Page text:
Ocean Cleanup has released a pair of designer sunglasses, its first product made from plastic retrieved from the ocean
Spotted: The Ocean Cleanup is a nonprofit engineering environmental organisation based in the Netherlands, currently developing technology to extract plastic pollution from the oceans and rivers. But the non-profit aims to do more than remove plastic waste: they want to develop a circular economy for ocean rubbish to go “full circle from trash to treasure,” by creating and selling products made from the recovered plastic, in order to finance further plastic recovery.
Ocean Cleanup has just released its first product — a pair of sunglasses designed by Yves Béhar, made from plastic collected from the Great Pacific Garbage Patch, a vast collection of around 79,000 tonnes of plastic. The product is designed with easily-removable hinges that allow the components to be easily disassembled for repair and recycling so that they don’t end up back in the Garbage Patch at the end of their life.
The glasses have a classic, angular shape, and the recycled plastic giving them a softer feel, while the somewhat thicker frame makes them more durable. They also feature a deep, navy blue colour, and distinctive turquoise hinges. Béhar says the colour was chosen to “embrace the natural, raw iridescence of the blue material, as for me it mimics the beauty of the sea and says something about the material’s origin.”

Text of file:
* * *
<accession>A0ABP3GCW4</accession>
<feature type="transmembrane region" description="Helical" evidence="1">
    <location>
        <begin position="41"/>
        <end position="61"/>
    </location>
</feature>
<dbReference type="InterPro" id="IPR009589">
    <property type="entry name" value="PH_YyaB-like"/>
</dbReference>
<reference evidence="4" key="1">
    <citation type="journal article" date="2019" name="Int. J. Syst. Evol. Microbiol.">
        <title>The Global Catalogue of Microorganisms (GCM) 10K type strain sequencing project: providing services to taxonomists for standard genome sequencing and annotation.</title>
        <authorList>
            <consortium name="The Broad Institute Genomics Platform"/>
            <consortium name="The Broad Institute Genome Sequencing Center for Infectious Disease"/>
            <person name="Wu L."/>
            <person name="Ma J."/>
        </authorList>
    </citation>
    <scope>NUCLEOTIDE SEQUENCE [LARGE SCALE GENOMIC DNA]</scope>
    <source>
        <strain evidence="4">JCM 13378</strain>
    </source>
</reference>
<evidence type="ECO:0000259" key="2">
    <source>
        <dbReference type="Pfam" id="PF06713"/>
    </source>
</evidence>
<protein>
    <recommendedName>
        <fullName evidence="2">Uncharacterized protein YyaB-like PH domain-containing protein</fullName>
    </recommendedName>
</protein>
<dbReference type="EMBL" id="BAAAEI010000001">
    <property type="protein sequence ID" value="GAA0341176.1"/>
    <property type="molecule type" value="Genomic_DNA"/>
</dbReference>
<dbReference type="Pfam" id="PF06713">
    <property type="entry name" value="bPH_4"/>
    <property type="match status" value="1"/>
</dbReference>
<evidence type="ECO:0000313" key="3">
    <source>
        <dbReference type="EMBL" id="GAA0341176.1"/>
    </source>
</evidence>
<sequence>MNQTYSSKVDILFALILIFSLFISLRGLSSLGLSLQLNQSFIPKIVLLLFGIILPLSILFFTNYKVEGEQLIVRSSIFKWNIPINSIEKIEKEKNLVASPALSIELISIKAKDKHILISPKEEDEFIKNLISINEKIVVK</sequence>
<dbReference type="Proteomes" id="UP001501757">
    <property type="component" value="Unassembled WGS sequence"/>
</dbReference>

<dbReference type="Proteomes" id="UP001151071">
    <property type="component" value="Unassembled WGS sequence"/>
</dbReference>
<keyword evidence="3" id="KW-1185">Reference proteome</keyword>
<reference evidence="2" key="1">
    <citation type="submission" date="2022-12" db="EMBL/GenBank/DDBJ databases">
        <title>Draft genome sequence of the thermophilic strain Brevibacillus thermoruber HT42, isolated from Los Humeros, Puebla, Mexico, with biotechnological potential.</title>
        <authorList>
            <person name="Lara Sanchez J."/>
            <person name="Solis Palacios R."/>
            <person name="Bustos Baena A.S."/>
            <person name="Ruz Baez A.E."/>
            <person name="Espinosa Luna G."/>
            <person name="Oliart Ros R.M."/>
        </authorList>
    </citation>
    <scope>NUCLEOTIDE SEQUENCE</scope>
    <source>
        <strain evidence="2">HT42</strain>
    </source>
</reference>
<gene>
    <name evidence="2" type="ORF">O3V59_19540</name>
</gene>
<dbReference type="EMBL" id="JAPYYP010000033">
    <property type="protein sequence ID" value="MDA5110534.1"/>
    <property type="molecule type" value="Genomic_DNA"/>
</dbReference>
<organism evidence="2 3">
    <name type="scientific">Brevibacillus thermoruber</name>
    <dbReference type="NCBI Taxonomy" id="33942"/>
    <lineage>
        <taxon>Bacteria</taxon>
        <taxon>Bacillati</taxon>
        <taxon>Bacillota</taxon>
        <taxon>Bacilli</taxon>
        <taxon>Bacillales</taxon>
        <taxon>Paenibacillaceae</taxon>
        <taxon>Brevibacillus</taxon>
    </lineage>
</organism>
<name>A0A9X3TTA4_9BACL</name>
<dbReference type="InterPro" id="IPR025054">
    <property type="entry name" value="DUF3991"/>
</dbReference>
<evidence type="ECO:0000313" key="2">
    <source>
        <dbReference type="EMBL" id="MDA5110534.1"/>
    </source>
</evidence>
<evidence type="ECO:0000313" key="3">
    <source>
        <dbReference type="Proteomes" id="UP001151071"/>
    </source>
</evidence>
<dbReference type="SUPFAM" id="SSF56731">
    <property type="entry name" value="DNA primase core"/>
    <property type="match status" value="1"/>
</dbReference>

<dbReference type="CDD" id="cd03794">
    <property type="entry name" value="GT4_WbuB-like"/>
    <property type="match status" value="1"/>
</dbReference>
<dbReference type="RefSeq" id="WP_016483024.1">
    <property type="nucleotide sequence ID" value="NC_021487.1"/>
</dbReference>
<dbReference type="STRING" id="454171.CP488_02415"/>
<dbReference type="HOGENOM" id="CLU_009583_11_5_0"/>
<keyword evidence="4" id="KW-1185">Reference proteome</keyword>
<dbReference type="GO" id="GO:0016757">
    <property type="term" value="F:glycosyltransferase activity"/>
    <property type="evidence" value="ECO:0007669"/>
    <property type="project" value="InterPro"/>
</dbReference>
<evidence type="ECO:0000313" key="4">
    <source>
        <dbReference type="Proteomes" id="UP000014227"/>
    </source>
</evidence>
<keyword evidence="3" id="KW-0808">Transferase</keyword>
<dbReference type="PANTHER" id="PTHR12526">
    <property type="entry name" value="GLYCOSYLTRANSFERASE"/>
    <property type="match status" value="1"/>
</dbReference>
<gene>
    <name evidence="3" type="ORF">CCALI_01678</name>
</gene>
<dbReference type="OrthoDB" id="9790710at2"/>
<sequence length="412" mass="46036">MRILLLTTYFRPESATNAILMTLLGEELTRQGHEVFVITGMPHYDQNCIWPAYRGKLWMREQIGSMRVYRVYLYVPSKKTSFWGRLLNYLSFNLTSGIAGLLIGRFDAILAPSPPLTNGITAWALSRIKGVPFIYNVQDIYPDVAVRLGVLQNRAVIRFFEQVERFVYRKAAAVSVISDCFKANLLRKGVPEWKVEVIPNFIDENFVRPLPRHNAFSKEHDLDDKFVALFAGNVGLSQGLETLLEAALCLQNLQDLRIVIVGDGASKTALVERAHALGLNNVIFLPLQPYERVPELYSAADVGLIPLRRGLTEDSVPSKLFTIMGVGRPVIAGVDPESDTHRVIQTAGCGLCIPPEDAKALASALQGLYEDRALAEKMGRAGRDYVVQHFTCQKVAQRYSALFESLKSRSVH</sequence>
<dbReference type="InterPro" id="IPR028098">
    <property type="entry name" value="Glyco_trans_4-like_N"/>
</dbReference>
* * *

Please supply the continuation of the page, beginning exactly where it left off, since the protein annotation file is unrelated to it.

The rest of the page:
Béhar often works on projects with an element of sustainability or social responsibility, and he points out that, “With The Ocean Cleanup plastic, it became clear that what is called ‘trash’, is actually a valuable material that can be used for complex as well as beautiful applications. The design effort became a way to prove this point: how could we design something that becomes an instant proof that what we throw away is a precious resource with great potential?”
We have previously covered Ocean Cleanup’s innovative attempts to reduce the amount of plastic in the oceans and they are being joined by more companies every day who are working to remove plastic from the oceans. Some of those efforts recently covered by Springwise include a device that attaches to sailboats and collects microplastics and the use of autonomous drones to collect rubbish from the ocean floor.
Written By: Lisa Magloff